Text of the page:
There is a point where cycling is no longer possible. When the shanties are clustered so closely together that there's barely enough space to even walk by. These are the parts that you walk by every day, the parts that you pretend do not or should not exist. For once, imagine, that you park your cycle, and go in. These are grim, gritty surroundings, and by subconscious intent, you pat your pocket just to make sure your wallet is secure. You see the piles of garbage, and imagine that there once must have been a bin underneath it, if you look hard enough you can even see a corner sticking out. Dogs and crows scavenge among the litter, unmindful of the broken bottles and other pieces of glass. If there was a walkway above, people would throw their trash right off. There are kids playing nearby. The smaller ones run after tyres and sticks, making sure they don't fall with a surprising dexterity, the slightly older ones have already begun paying homage to what will most probably be a lifelong devotion to cricket. 

Photo credit - Sahil Mehta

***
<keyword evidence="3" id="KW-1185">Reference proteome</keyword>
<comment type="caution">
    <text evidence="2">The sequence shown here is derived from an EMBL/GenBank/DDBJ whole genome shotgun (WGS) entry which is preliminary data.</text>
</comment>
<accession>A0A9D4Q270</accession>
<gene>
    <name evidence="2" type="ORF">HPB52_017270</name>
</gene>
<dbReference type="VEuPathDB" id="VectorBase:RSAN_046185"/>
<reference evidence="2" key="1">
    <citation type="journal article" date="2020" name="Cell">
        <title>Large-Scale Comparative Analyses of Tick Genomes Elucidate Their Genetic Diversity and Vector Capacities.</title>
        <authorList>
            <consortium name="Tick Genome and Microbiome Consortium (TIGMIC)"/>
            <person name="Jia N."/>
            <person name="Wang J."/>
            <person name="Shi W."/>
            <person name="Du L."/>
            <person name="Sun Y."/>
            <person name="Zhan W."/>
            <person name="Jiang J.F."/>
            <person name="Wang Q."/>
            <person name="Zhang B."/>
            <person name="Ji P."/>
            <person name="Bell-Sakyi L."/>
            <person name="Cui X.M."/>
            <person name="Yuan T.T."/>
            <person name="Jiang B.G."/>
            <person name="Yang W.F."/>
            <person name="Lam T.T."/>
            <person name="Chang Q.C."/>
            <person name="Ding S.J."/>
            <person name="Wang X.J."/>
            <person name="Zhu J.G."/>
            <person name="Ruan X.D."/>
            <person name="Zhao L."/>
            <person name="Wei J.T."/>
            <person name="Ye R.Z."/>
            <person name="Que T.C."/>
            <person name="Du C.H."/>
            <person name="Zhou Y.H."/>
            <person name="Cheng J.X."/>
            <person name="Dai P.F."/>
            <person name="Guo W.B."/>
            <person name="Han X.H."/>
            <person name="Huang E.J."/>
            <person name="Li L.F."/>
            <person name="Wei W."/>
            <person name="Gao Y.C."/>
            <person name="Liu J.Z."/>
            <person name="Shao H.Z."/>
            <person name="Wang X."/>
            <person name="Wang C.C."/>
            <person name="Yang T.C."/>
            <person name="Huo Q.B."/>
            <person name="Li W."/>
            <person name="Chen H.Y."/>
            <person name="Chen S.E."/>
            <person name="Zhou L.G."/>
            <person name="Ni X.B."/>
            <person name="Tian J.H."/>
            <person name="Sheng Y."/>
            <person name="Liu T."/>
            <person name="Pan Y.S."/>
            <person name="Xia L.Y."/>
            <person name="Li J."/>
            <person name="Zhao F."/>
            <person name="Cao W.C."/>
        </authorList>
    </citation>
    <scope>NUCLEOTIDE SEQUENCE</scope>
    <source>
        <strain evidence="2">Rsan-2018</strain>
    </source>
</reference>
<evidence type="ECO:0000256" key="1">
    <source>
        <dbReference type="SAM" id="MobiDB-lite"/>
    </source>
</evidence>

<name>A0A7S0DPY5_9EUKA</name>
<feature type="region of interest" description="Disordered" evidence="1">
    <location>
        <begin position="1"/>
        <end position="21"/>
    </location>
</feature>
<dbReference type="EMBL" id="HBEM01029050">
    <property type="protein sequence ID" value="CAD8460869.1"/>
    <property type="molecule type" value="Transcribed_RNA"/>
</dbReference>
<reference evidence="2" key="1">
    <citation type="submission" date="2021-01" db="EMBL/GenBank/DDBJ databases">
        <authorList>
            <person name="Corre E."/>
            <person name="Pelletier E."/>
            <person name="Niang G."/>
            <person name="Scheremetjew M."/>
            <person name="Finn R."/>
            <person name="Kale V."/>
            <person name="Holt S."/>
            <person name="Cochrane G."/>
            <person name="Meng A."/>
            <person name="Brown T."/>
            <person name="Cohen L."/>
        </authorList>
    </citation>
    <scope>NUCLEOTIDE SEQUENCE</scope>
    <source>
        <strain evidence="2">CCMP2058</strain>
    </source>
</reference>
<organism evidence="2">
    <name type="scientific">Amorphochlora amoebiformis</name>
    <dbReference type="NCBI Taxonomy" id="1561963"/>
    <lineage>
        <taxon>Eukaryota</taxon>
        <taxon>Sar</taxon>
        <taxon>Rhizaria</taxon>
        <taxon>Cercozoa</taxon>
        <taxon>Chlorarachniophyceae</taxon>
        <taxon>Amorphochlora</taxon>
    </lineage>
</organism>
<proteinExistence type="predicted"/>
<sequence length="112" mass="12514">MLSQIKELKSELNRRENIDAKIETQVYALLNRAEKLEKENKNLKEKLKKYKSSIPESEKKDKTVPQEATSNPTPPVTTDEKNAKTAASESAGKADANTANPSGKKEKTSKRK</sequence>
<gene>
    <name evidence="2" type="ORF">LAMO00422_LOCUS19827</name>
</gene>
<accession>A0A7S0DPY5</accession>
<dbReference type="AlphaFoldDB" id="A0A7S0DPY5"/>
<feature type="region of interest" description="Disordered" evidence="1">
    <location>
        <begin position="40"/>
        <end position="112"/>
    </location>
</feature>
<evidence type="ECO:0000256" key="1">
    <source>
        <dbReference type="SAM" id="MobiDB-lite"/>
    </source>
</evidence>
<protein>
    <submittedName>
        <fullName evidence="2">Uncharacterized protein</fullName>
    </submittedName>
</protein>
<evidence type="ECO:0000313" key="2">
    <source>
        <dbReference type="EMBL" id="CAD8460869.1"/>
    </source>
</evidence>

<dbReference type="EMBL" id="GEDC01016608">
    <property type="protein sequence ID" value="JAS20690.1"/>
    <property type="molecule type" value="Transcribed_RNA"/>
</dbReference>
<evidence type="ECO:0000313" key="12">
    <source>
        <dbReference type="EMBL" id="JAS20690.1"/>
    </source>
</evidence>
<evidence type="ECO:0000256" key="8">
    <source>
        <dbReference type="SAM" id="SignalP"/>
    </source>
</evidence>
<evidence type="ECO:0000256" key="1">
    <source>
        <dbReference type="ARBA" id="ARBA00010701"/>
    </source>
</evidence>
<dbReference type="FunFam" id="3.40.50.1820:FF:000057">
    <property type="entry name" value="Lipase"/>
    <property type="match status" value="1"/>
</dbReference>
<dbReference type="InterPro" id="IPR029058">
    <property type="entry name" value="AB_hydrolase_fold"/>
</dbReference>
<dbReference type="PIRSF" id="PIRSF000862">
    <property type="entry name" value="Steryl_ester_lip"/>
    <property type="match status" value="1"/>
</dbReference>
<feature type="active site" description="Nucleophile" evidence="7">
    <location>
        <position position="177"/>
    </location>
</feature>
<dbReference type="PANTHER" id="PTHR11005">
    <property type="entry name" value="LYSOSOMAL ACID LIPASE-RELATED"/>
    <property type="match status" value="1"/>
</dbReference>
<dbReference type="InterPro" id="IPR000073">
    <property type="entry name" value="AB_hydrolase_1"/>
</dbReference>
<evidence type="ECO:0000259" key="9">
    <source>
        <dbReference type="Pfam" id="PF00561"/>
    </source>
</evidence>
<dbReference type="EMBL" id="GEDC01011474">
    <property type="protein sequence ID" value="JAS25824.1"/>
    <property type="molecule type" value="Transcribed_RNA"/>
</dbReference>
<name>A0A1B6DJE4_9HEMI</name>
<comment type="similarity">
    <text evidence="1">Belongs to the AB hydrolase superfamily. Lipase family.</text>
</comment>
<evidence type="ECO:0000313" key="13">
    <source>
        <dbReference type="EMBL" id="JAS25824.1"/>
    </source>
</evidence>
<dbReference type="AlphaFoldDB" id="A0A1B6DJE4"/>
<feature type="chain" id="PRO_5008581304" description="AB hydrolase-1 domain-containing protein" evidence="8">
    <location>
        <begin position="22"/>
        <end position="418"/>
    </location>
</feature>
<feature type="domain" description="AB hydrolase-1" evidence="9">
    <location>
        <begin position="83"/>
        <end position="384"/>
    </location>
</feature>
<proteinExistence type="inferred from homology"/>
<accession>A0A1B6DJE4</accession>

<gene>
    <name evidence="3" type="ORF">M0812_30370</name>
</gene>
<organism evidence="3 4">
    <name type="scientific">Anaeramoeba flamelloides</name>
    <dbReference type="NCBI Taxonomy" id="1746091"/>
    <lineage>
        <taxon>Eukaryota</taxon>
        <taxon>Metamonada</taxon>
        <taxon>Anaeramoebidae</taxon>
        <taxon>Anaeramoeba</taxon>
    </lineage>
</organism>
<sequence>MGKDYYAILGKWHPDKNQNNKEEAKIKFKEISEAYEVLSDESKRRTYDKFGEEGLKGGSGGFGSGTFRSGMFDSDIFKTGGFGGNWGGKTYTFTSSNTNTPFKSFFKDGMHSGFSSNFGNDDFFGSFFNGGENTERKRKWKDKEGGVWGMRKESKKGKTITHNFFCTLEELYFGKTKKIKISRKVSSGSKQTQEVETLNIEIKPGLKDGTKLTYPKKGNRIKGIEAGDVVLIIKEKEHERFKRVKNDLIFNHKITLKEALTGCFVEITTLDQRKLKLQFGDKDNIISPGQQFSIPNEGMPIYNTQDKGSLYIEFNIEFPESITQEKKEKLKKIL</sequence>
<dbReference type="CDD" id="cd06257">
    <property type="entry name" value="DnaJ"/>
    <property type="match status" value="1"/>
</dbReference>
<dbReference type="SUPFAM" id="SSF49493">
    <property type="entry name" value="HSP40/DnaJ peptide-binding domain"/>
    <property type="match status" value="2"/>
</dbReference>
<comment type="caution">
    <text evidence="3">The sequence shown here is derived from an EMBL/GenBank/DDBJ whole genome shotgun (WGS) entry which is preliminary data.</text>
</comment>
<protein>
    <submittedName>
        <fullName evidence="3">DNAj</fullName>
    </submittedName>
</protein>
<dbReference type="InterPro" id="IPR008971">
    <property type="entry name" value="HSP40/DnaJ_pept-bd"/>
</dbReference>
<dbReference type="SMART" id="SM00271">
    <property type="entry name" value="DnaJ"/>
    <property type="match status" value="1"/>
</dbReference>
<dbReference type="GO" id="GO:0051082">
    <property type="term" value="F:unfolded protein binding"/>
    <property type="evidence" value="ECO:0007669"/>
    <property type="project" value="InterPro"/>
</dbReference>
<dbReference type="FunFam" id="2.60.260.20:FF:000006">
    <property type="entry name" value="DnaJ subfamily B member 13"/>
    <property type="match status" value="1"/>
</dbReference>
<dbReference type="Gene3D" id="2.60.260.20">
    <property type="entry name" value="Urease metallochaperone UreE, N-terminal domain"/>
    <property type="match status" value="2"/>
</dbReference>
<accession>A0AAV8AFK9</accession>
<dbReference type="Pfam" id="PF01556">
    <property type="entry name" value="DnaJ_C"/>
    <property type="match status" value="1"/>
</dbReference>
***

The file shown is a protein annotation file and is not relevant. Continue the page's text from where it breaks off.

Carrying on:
You go in, and a riot of smells assail your nostrils, already overloaded from the stink outside, so thick you could scoop at it with a spoon. They say, that in the really big slums, you'll be able to find anything under the sun, ranging from imported car parts to women claiming to be your grandfather, to convoluted political propaganda. I don't know which is worse. A lot of stuff is cooking, fish is being fryed in cheap reused oil, vada's emit their particular scent, so does garlic, somewhere. Someone's using some cheap cologne, clothes are drying, they've been starched too much. There are a thousand cheap television sets and transistors playing, their individual noises blending in to the combined din. Traffic blares on, unheeding. You wouldn't hear a person screaming to death in this place, you realise. The thought makes you uncomfortable, and your initial curiousity begins to fade. But you feel that this is something you have to do, and you push onwards.